AOL and Yahoo Are Merging into a Company Called Oath, and It’s About To Confuse Your Grandparents


Later this summer, Verizon ($VZ) will complete their acquisition of Yahoo ($YHOOfor a few billion dollars. Marissa Mayer, the CEO of Yahoo who was hired to turn the company around (and totally didn’t), will likely exit the company a few million dollars richer. Verizon, which is mostly a phone and internet services company, plans on merging Yahoo with AOL after the acquisition is sealed to consolidate their media brands.

Today, word got out that this soon-to-be-merged company has a new, underwhelming name. As verified by AOL CEO Tim Armstrong, the AOL/Yahoo chimera will be called Tronc Oath. While the story behind the company’s name has yet to be spelled out in a multi-million-dollar press campaign, one could assume that it stems from Yahoo’s oath to not have their millions of user accounts hacked again.

The Oath brand will likely merge the existing properties under Yahoo and AOL and avoid redundancies between divisions. For instance, Yahoo has an immensely popular finance site, while AOL’s finance site is not as trafficked. This will likely mean layoffs in instances of overlapping positions, something that would please the company and its shareholders due to the potential for cost-cutting.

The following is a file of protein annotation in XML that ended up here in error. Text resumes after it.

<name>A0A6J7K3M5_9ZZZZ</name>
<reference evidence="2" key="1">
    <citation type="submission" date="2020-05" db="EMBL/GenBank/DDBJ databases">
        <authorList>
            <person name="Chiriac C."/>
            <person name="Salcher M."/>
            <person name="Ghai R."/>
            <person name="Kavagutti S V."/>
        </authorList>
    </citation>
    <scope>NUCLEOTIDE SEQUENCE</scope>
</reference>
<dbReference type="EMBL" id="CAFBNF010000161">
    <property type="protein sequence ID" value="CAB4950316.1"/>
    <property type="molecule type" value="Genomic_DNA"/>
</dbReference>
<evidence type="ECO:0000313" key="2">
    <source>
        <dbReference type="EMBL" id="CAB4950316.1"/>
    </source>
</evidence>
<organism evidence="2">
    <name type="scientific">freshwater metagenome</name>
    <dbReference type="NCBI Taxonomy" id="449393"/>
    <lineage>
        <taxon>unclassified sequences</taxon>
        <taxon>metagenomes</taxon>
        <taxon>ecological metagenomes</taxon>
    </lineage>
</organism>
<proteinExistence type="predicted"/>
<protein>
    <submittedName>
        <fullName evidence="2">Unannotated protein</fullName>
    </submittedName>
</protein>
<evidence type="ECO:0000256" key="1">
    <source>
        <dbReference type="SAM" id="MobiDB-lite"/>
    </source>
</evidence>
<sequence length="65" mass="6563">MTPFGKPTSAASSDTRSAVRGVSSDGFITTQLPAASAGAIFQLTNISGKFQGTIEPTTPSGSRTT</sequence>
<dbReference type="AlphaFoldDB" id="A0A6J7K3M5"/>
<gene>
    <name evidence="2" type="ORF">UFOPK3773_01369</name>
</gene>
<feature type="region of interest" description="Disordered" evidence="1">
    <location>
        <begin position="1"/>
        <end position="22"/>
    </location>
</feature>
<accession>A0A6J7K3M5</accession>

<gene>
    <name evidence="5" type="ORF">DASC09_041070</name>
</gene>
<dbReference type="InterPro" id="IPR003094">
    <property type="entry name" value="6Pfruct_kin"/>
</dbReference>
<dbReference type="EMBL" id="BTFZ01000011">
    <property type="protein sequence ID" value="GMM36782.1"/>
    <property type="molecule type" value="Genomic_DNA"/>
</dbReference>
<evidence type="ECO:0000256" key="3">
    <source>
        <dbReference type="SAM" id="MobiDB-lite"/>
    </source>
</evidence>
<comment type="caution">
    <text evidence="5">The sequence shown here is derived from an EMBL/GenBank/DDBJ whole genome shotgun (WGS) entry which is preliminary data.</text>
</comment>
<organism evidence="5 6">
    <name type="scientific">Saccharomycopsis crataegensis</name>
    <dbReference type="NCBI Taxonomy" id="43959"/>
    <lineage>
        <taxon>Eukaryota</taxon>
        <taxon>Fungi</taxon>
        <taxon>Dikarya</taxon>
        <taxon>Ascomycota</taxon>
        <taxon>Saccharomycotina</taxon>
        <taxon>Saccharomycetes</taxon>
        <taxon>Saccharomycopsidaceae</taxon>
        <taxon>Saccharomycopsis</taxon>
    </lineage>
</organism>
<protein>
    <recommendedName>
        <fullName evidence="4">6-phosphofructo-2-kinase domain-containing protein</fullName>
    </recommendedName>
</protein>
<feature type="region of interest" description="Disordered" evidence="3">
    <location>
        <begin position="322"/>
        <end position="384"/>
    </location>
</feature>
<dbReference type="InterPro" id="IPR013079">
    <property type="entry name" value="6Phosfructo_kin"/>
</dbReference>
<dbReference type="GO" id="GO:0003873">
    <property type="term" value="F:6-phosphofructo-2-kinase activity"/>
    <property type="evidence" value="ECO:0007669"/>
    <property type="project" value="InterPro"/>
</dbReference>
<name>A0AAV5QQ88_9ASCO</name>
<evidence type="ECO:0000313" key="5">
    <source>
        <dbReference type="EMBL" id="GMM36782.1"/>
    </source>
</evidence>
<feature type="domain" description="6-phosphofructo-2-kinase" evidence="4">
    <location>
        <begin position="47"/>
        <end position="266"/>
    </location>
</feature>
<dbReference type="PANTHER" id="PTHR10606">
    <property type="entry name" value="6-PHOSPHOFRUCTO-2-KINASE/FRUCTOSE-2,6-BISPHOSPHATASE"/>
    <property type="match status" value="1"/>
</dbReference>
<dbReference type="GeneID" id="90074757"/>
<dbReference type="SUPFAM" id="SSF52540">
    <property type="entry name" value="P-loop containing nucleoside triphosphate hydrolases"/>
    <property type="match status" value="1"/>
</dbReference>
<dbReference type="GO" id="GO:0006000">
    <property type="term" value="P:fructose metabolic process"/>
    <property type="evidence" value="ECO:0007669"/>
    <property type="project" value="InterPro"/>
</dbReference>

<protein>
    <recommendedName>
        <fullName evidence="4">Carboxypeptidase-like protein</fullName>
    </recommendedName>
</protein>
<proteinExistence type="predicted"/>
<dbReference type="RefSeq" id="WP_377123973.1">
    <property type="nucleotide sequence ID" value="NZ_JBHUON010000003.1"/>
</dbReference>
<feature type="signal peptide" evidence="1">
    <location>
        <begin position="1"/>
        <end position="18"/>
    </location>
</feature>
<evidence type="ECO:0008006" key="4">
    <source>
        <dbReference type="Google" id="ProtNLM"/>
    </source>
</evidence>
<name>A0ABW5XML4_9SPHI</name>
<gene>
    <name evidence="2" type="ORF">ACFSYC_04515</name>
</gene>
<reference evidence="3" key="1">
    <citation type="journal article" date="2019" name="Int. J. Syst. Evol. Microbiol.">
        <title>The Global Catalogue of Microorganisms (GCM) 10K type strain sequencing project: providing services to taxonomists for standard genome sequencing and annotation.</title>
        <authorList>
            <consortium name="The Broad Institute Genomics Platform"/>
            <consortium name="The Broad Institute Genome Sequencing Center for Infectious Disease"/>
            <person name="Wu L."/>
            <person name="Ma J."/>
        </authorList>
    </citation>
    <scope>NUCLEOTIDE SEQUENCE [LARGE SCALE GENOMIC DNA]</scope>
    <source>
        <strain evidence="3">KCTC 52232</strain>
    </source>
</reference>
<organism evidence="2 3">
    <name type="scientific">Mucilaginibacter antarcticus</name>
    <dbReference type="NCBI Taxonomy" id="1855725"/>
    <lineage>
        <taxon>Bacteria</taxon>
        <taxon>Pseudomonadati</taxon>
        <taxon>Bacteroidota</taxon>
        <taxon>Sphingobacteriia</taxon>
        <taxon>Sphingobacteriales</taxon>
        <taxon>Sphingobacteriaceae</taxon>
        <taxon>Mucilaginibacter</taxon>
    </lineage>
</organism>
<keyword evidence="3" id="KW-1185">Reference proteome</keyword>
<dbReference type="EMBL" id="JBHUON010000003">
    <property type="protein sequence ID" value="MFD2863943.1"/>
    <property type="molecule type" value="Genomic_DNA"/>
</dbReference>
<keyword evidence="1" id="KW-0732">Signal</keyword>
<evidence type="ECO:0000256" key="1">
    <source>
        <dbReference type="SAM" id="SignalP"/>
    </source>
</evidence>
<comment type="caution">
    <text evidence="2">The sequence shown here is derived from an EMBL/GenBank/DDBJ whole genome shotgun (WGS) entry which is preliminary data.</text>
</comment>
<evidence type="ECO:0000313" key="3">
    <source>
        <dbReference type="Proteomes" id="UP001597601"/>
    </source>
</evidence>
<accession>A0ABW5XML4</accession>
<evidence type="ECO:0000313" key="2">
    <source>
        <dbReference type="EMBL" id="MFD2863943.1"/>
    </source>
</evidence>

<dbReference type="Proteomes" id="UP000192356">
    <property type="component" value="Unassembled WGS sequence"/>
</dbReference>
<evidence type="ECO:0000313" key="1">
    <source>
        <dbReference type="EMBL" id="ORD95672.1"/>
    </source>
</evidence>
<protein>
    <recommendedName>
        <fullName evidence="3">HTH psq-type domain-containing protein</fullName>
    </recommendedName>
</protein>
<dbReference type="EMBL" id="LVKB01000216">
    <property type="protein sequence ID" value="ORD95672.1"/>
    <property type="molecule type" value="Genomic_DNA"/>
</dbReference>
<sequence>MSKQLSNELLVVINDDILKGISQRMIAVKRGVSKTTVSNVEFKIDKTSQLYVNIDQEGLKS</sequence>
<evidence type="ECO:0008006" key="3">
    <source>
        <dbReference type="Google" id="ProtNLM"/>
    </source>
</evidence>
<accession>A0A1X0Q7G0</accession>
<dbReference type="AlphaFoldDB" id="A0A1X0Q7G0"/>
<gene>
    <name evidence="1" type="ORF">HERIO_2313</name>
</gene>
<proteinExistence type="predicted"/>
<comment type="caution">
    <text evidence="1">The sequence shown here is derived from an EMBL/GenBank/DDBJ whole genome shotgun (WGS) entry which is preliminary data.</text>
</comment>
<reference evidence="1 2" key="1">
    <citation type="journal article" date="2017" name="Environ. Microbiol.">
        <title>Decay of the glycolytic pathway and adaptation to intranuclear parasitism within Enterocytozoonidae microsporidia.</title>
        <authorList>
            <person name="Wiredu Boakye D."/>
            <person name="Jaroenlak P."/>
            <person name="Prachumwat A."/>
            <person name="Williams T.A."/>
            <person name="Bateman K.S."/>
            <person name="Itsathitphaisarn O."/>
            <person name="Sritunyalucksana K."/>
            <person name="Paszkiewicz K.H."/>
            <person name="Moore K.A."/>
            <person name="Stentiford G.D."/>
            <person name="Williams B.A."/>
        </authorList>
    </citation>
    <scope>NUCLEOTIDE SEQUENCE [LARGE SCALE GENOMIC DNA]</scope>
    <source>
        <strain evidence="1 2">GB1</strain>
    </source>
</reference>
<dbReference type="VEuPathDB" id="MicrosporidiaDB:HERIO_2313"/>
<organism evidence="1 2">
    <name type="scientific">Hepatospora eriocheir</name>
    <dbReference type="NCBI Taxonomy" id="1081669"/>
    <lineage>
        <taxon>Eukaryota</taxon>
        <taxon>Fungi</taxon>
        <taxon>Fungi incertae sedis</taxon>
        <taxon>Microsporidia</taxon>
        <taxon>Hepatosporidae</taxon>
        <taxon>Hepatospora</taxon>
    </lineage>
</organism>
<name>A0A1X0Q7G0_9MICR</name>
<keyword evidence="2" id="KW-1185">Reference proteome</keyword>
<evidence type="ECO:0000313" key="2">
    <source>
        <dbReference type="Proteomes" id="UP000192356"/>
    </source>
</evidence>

What is uncertain, however, is whether the AOL and Yahoo names will be abandoned outright. Though you might have stopped using them fifteen years ago, AOL, Yahoo, and their respective sub-brands (AOL Mail, Yahoo Finance, Tumblr, etc.) have incredibly brand recognition. This is particularly true for older generations, who’ve stuck with both sites for their email and news despite your attempts to get them to switch to Gmail. By getting rid of AOL and Yahoo branding completely, Verizon would confuse millions of users, potentially causing them to leave their services en masse.

That’s why the Oath name is confusing. Is it the parent company of AOL and Yahoo, or is it AOL and Yahoo? Will both companies’ news divisions report on Verizon’s lobbying and anti-net neutrality developments, or would those stories somehow fall down a memory hole?

One thing is certain: get ready to see a whole lot of ads for Oath…and get asked a whole lot of questions from family members in the process.


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